English and Its Historical Development, Part 01

(Indo-European is believed to be the origin of many modern languages)

Many Indo-European words are considered to have been the origins of English and other languages starting before 2500 B.C.

The Indo-Europen family of languages is considered to be the world's largest, embracing most of the languages of Europe, America, and much of Asia.

The family includes the two great classical languages of antiquity, Latin and Greek, plus:

  • The Germanic languages, which include, English, German, Dutch, Norwegian, Danish, and Swedish.
  • The Romance languages of Italian, French, Spanish, Portuguese, and Romanian.
  • The Celtic languages Welsh and Gaelic.
  • The Slavic languages include Russian, Polish, Czech, Slovak, Serbo-Croatian, and Bulgarian.
  • The Baltic languages, Lithuanian and Lativian.
  • The Iranian languages of Persian and Pashto.
  • The Indic languages including Sanskrit and Hindi.
  • Other miscellaneous languages; such as, Albanian and Armenian.

One of the most contentious problems in the entire field of archeology and prehistory is the explanation of the remarkable relations that link nearly all the European languages, many of the languages spoken in India and Pakistan, and some of those in the lands between.

In Europe, only Basque, Finnish, Estonian, Hungarian, Turkish, and a few languages of Russia are not of this family; the others have apparently all descended from some other original parent tongue.

The following illustration indicates that Indo-European languages generally have common words for the various elements shown

Indo-European words in English.
Word Info image © ALL rights reserved.

Indo-European languages have been examined for common forms and so the conclusion is that those elements of the vocabulary which all, or a considerable number, of the branches of the family have in common must have formed a part of the original word-stock.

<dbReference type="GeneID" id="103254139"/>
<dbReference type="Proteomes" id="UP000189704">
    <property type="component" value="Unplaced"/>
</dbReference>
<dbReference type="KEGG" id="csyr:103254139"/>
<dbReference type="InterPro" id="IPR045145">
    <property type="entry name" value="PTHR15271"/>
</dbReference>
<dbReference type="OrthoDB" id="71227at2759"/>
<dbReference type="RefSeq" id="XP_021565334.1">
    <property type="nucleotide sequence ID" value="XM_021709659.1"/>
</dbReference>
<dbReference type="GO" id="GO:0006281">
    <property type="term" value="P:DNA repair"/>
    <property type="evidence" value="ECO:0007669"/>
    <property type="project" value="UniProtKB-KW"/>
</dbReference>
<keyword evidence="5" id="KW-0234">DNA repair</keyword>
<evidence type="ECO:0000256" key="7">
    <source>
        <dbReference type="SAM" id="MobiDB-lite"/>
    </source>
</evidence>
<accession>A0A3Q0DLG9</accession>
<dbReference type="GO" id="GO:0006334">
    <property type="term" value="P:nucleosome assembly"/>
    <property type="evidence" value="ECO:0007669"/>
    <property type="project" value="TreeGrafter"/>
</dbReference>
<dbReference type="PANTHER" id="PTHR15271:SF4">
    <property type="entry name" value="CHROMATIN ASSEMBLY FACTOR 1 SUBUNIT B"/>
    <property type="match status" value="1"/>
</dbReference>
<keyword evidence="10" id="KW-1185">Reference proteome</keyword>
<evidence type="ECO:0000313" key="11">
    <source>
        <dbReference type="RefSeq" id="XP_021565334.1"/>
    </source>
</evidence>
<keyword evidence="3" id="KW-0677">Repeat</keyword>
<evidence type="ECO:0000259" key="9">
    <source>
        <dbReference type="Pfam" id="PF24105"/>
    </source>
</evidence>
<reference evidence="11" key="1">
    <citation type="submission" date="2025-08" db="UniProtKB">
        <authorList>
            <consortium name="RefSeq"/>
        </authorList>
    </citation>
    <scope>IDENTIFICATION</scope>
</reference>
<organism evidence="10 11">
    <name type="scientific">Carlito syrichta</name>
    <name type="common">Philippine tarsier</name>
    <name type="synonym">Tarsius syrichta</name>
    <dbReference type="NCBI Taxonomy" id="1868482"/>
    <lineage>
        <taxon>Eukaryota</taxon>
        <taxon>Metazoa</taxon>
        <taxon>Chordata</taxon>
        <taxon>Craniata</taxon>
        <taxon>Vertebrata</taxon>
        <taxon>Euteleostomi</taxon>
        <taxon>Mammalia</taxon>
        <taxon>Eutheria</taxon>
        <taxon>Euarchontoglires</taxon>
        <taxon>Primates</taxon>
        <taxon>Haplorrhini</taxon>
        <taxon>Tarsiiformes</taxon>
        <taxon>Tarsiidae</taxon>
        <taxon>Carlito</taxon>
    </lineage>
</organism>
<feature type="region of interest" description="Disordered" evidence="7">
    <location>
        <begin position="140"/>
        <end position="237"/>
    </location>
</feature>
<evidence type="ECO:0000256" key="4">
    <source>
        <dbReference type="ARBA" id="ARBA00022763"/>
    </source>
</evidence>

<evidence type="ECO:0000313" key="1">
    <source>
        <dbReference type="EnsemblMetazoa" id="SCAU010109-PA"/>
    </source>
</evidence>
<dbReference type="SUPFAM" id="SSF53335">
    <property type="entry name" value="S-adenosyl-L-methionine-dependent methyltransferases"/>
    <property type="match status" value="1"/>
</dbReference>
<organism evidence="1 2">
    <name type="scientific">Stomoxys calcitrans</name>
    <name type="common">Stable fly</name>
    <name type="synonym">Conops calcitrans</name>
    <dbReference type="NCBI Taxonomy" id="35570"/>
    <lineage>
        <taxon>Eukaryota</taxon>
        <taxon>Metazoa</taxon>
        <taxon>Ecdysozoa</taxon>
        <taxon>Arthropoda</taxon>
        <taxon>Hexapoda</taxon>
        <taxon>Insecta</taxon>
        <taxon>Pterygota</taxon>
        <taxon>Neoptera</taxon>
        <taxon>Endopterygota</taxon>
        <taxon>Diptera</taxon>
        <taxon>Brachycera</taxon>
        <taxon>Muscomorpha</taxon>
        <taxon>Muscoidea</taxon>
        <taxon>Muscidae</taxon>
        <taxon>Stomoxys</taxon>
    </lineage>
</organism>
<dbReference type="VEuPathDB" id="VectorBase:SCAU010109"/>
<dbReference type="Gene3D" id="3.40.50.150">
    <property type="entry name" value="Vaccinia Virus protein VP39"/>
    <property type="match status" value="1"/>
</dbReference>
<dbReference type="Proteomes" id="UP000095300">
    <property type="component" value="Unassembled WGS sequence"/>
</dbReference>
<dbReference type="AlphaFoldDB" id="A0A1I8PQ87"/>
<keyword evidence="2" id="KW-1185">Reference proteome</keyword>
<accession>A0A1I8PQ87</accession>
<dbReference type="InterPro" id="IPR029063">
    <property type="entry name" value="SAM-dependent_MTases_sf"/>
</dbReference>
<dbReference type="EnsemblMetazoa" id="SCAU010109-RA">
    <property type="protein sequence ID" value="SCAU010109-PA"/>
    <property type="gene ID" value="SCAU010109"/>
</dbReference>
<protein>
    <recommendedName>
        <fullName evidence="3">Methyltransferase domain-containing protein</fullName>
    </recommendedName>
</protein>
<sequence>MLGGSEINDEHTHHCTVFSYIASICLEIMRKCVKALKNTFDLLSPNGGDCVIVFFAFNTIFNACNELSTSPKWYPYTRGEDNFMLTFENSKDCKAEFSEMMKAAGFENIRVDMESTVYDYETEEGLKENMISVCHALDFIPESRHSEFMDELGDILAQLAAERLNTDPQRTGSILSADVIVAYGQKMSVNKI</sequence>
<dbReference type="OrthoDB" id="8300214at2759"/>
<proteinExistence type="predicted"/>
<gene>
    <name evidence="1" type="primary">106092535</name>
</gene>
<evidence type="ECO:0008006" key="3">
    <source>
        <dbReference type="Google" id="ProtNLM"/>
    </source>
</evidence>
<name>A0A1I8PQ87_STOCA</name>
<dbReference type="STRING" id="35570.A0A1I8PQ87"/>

In fact, a word common to two or three branches of the family, if the branches have not been in such proximity to each other as to suggest mutual influence, is likely to have been in the original language.

Some of the words which various languages have in common include: snow, winter, freezing cold, oak, beech, pine, birch, willow, bear, wolf, beaver, otter, fish, polecat, marten, weasel, deer, rabbit, mouse, horse, ox, cattle, sheep, goat, pig, dog, eagle, hawk, owl, jay, wild goose, wild duck, partridge or pheasant, snake, tortoise, crab, ant, bee (and honey), religion (polytheistic), copper, salmon, grain, etc.

It would appear that the Indo-Europeans lived in a cold northern region, that it was not near an ocean, but among forests, that they raised such domestic animals as sheep, dogs, cows, and horses; that among wild animals they knew bears and wolves, and that among metals they probably knew only copper.

A variety of languages indicate some common source

When we are aware that father corresponds to Dutch vader, Gothic fadar, Old Norse fadir, German Vater, Greek pater, Sanskrit pitar-, and Old Irish athir; or that English brother corresponds to Dutch broeder, German Bruder, Greek phrater, Sanskrit bhratar-, Old Slavic bratu, Irish Brathair; we are led to the hypothesis that the languages of a large part of Europe, and even a part of Asia, were at one time from the same origin.

Scholars believe that the languages which were brought into relationship by descent or progressive differentiation from a parent speech are conveniently called a family of languages. Various names have been used to designate this family.

In books written a century ago, the term Aryan was commonly applied. It has now been generally abandoned and when found today is used in a more restricted sense to designate the languages of the family located in India and the plateau of Iran.

A more common term is Indo-Teutonic or Indo-Germanic, the latter being the most usual designation among German philologists. It is open to the objection of giving undue emphasis to the Germanic languages, and the term now most widely employed is Indo-European, suggesting a more clearly geographical extent of the family of languages.

There is no written record of the common Indo-European language; however, by a comparison of its descendants, it is possible to form a fair idea of it and to reconstruct with approximate accuracy its vocabulary and inflections.

The surviving languages show various degrees of similarity to one another, the similarity bearing a more or less direct relationship to their geographical distribution.

Proceed to Part 2, The Celts settled in Britain c. 500 B.C.

INDEX or Table of Contents, English and its historical development.

References: sources of information.